If you’re into yogurt these days, chances are good you’re into Greek yogurt. Once considered food for the sandal-wearing granola naturalist types, Greek yogurt has exploded in popularity.
Nicki Briggs, a representative of Chobani, a major Greek yogurt producer in the U.S., told Christine Fisher of phillynews.com that Chobani experienced 450 percent growth last year with the Greek-style stuff. Chicago-based market research firm IRI reports that Greek yogurt sales doubled in 2009, capturing 10 percent of the overall yogurt market.
â€˜Greek is chic right now,â€™ said Peggy Stang, Yoplait marketing manager.
What’s unique about Greek yogurt? The excess liquid is strained out of it, giving it a thick, creamy texture and concentrated health benefits. Authentic Greek yogurt has twice the protein of regular yogurt because when when the excess milk is strained out, solid whey protein remains. Greek yogurt has long been part of the famous Mediterranean diet.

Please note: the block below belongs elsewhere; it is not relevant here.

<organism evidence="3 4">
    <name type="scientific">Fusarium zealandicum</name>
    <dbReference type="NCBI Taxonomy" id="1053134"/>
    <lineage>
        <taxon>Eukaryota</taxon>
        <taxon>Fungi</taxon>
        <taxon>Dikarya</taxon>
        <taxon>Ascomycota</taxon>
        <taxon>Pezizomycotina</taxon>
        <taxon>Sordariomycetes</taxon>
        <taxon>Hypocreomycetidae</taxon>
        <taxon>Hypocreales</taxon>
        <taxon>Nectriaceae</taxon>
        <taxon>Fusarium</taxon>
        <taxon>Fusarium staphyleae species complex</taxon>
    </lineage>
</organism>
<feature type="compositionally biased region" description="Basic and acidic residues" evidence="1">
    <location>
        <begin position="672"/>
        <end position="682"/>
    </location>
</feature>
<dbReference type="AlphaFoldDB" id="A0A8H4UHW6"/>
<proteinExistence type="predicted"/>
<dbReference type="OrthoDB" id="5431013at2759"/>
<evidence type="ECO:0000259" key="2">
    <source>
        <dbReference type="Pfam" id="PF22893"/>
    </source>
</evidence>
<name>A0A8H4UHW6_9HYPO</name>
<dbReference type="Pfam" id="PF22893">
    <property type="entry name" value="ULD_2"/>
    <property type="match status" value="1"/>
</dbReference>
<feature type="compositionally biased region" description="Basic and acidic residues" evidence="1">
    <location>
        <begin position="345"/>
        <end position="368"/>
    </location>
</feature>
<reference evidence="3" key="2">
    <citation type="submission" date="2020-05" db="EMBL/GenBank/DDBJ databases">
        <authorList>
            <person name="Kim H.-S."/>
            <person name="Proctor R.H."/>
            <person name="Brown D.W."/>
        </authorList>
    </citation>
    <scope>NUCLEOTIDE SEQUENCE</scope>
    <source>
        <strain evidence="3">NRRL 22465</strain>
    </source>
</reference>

According to Fisher’s story, Chobani and competitor Stonyfield began producing Greek yogurt about three years ago. Major Greek yogurt producer Fage built its first U.S. plant in 2008. Now, yogurt giants Yoplait and Dannon have joined in the fun, rolling out their own lines of Greek yogurt this year.
Stonyfield’s Sarah Badger says Greek yogurt’s popularity comes from its health benefits, its tart taste, thickness, and its versatility in cooking. Greek yogurt also wins out over regular yogurt in terms of probiotics, which can help convert lactose to lactic acid, making the product easier to digest for people with lactose intolerance.
The thicker consistency of Greek yogurt makes it more palatable to some, especially for those who don’t care for regular yogurt’s runny consistency. Like traditional yogurt, the latest Greek varieties often contain fruit, and Stonyfield’s Oikos brand recently introduced caramel and chocolate flavors.
Fage’s top seller is the plain variety, which people are using in all types of savory recipes, including dips and marinades.
The Greek economy may still be in some distress, but Greek yogurt is trending up—way up.
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